In New Zealand, the construction industry is resisting changes to encourage sustainability in the building code
We need to address energy efficiency of existing buildings not just new homes
The recent revisions to the Building Code deal well with reducing heat loss in houses, but they fail to deal with overheating and the potential explosion in the use of heat pumps
Comment: The call by certain elements of the construction sector to hold back on the proposed energy efficiency changes in the New Zealand Building Codedoes feel like we have been here before.
The Master Builders Association, the Certified Builders Association and the National Party are asking for the changes, which are due to be phased in from November, to be slowed down because of issues of cost, industry skills and product supply.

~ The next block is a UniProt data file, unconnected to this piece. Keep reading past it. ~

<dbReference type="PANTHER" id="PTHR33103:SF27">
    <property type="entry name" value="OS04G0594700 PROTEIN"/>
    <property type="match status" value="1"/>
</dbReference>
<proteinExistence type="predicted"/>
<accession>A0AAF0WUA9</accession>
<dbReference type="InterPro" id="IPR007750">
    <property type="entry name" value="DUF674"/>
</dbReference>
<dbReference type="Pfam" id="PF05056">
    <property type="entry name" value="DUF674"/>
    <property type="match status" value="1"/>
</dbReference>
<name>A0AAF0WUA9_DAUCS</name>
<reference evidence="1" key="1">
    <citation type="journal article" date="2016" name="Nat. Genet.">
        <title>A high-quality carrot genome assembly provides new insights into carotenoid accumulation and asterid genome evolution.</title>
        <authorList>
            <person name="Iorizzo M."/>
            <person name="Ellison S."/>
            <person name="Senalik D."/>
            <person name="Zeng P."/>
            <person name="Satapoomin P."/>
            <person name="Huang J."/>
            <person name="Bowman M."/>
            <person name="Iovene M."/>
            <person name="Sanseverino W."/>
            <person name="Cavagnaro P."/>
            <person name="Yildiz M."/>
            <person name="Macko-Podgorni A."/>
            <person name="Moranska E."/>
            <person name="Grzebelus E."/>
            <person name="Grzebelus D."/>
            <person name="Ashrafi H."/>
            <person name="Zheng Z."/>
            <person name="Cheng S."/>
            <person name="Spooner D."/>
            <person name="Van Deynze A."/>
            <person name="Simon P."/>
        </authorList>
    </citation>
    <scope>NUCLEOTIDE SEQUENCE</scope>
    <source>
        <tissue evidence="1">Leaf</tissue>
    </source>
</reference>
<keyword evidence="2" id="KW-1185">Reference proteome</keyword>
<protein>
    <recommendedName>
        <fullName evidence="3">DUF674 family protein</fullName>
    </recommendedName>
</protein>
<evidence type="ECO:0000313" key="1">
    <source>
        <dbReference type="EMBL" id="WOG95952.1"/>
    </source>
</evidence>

Perhaps unsurprisingly, industry organisations were also opposed to earlier improvements in new house energy efficiency. However, National has shown more enthusiasm: thermal insulation was first required in 1978 by the third National government; in 1992, requirements were included in the New Zealand Building Code (NZBC) by the fourth National government.
The last major upgrade of this code was in 2006. There have been no real changes to the energy efficiency requirements for houses since then, other than lighting energy use changes for non-residential buildings. Yet there have been many other changes in the way we build and use our buildings. There have also been changes in the price of energy.
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